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Prime Minister Ariel Sharon and Foreign Minister Silvan Shalom will reassess the possibility of restarting talks with Syria in another month, once it becomes clear "where the Syrians stand" in the regional and international arena, the Prime Minister's Office said Monday.

In particular, the government wants to see whether Syria indeed takes action on issues such as closing down the offices of terrorist organizations headquartered in Damascus and withdrawing its army from Lebanon.

The statement was a response to a report in Monday's Ma'ariv saying that Sharon had rejected a Syrian proposal to resume peace talks on the eve of the American war with Iraq, believing that it was not a sincere offer.

Ma'ariv said that Maher Assad, brother of Syrian President Bashar Assad, met in Jordan two months ago with Israeli businessman Eitan Bentzur, a former director-general of the Foreign Ministry, and offered to reopen negotiations without preconditions - something Damascus has never offered in the past. Bentzur then reported back to Sharon, who decided not to pursue the offer, believing it was designed to improve Syria's standing with the United States, the paper said.

The Prime Minister's Office on Monday denied that any Israeli had met with Assad's brother, but said that Israeli businessmen did meet with Syrian businessmen close to Assad and received a negotiating proposal from them.

After consulting with the various intelligence services, the statement continued, the government concluded that the proposal was not serious, but was rather an attempt to use Israel to ease American pressure on Damascus.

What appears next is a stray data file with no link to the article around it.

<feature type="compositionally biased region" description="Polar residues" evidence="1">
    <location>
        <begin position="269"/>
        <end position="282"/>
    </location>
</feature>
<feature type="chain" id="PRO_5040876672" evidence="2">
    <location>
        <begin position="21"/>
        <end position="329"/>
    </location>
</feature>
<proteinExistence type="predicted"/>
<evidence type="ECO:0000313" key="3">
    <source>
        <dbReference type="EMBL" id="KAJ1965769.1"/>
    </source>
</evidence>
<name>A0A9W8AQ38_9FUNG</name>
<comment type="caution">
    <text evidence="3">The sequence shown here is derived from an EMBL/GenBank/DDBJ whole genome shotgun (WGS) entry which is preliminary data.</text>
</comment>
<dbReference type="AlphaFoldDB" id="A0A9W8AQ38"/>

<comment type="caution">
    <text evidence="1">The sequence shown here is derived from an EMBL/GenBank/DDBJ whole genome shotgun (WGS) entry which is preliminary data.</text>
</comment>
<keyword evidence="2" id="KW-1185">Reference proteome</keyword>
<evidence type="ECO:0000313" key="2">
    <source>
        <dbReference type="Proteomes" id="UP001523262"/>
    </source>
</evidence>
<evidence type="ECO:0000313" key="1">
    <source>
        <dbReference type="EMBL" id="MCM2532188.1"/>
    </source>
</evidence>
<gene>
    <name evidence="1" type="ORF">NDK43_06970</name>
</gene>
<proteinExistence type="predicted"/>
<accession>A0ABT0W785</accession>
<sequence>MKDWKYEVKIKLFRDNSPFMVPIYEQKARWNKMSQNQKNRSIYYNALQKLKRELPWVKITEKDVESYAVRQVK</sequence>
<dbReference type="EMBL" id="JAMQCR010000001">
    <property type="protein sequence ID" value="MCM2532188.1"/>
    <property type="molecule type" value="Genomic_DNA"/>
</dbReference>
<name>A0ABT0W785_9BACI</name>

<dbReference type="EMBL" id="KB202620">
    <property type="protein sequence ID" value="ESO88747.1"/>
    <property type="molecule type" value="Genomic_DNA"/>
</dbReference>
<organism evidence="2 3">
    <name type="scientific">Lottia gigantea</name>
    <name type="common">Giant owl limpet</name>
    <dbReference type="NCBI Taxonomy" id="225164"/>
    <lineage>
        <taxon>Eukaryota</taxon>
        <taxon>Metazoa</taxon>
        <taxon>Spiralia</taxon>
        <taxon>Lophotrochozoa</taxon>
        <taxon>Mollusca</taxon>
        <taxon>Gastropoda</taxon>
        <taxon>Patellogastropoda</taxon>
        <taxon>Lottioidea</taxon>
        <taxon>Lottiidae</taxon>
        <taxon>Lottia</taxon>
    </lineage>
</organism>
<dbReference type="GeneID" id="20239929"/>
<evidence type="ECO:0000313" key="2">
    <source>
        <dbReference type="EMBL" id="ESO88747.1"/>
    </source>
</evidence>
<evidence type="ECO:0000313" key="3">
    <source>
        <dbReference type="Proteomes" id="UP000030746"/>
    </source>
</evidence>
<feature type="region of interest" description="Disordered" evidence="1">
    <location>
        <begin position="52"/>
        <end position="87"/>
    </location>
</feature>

In principle, Shalom favors giving serious consideration to reopening the Syrian channel. "I would be delighted to resume the talks, but the Syrians must come with clean hands, without preconditions and, of course, after they have disassociated themselves from terrorism," he said on Sunday. "If there is a positive approach from them, we will consider it positively."

But Sharon took a much more guarded position Monday, saying merely: "As a result of the American victory in Iraq, many nations in the region have experienced a shock and this has opened opportunities for reaching additional peace agreements."

Defense Minister Shaul Mofaz opposes diverting resources to the Syrian track right now, believing that since the conflict with the Palestinians is currently Israel's major problem, Jerusalem should concentrate all its efforts on making progress on this track.

Like Mofaz, Sharon dislikes the idea of trying to negotiate on two fronts simultaneously. Nevertheless, he said last week that he is willing "to talk with the Syrians without preconditions."

Peace talks between Israel and Syria broke down in 2000, after then prime minister Ehud Barak agreed to return the Golan Heights, but rejected Syria's demand for a strip of coastline along the northeast corner of the Sea of Galilee.